Cash-strapped photographers can learn a lot about their medium online. In fact some of the best nuggets of knowledge on the subject, from the very mouths of some of the most legendary lensmen of the 20th century, are just a few clicks away. Today anyone can enter Bruce Davidson’s darkroom, walk the streets of New York City with a camera-wielding Joel Meyerowitz, or witness Gregory Crewdson at work on the set of his mega-budget photo shoots. That is to say this stuff is all online and most of it is free; you just need to know where to look. So here are some of the best photography documentaries we discovered on YouTube. Thanks, Internet.
MASTERS OF PHOTOGRAPHY (1972) – DIANE ARBUS
Diane Arbus, a feted chronicler of the weird and wonderful, is often criticised for exploiting her subjects – dwarfs, giants, nudists, transgender people, etc. Yet she had compassion. She was genuinely curious. She looked at these people head-on and celebrated their peculiarities, the beauty of whatever it was that made them stand out in a crowd. As a result her photos are nothing less than staggeringly original; she never took a bland picture. As a person she was cripplingly shy and spoke in whispers, yet her pictures are like screams that make you sit up and pay attention. Filmed just a year after her suicide in 1971, this documentary features personal insights from her daughter and sheds light on how Arbus got to know her subjects.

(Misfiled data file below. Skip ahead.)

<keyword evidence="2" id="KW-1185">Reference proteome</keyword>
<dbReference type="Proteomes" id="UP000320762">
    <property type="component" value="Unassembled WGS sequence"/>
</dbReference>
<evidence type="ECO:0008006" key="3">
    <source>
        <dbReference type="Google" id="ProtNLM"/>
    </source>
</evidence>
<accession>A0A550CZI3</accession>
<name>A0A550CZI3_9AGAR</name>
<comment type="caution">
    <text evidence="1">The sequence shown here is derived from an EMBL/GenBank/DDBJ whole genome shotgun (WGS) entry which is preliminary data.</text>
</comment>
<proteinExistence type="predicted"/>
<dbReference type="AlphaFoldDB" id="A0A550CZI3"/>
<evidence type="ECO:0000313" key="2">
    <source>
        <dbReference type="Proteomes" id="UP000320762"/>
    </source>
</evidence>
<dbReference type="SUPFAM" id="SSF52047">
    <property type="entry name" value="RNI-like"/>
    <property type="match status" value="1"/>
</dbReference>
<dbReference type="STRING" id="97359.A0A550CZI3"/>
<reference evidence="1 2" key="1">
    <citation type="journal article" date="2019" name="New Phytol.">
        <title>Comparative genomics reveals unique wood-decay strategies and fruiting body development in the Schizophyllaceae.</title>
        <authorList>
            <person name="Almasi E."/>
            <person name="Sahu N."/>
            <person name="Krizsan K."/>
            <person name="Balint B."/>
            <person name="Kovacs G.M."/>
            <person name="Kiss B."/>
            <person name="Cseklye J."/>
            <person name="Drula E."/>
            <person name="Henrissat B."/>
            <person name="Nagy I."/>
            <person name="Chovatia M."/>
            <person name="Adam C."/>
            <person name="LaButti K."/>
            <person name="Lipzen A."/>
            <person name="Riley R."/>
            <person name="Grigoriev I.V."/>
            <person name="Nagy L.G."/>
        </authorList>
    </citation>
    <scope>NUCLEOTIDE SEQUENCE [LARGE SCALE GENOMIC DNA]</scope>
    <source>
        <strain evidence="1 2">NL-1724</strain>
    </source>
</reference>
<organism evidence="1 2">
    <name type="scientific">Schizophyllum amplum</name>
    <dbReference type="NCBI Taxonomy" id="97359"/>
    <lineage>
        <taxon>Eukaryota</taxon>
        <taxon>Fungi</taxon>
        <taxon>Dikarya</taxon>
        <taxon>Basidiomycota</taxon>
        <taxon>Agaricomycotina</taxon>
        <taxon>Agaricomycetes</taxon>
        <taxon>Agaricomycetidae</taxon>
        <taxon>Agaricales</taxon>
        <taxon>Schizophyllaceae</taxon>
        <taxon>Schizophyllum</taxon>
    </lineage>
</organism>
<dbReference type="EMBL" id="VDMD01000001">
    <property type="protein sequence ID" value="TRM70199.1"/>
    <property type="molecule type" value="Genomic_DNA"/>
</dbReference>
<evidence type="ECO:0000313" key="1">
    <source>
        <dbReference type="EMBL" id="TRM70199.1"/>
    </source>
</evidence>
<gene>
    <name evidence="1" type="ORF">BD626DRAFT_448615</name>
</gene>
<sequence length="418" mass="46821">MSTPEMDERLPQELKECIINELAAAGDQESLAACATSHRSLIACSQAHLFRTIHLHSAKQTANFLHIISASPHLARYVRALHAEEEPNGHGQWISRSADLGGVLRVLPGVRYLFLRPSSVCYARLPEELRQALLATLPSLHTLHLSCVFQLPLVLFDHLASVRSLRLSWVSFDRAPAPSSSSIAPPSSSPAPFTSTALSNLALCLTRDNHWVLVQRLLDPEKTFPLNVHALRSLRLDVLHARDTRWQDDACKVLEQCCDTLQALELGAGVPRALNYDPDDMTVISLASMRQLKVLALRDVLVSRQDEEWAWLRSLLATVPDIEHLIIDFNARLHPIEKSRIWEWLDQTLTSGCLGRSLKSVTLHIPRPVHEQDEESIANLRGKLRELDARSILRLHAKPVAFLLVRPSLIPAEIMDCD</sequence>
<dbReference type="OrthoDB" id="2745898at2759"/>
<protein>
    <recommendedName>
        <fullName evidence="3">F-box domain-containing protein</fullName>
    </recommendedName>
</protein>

NAN GOLDIN (2000) – NAN GOLDIN
Like Arbus, Nan Goldin doesn’t strive for technical excellence. In fact, befitting her subject matter – death, drugs, gender, sexuality, abuse – her work is intentionally rough around the edges. Her unflinching lens records her everyday life, and her photos combined make for a remarkably intimate, sad and shocking diary that she’s bravely opened up to the world. Here Goldin discusses the confessional nature of her work and how she needs her camera on her at all times.
PHOTOGRAPHY CAPTURING A MOVIE FRAME (2012) – GREGORY CREWDSON